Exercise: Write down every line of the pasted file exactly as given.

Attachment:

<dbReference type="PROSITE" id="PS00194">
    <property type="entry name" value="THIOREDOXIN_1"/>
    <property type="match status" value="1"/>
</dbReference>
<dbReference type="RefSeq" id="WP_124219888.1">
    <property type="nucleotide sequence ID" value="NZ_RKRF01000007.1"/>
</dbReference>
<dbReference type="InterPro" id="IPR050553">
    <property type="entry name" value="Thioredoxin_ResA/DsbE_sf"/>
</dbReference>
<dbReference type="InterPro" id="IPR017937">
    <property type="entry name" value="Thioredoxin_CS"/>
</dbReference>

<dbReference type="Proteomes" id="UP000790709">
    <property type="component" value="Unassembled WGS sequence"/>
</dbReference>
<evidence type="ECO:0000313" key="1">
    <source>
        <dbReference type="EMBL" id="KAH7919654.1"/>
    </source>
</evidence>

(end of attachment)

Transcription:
<dbReference type="PROSITE" id="PS00194">
    <property type="entry name" value="THIOREDOXIN_1"/>
    <property type="match status" value="1"/>
</dbReference>
<dbReference type="RefSeq" id="WP_124219888.1">
    <property type="nucleotide sequence ID" value="NZ_RKRF01000007.1"/>
</dbReference>
<dbReference type="InterPro" id="IPR050553">
    <property type="entry name" value="Thioredoxin_ResA/DsbE_sf"/>
</dbReference>
<dbReference type="InterPro" id="IPR017937">
    <property type="entry name" value="Thioredoxin_CS"/>
</dbReference>

<dbReference type="Proteomes" id="UP000790709">
    <property type="component" value="Unassembled WGS sequence"/>
</dbReference>
<evidence type="ECO:0000313" key="1">
    <source>
        <dbReference type="EMBL" id="KAH7919654.1"/>
    </source>
</evidence>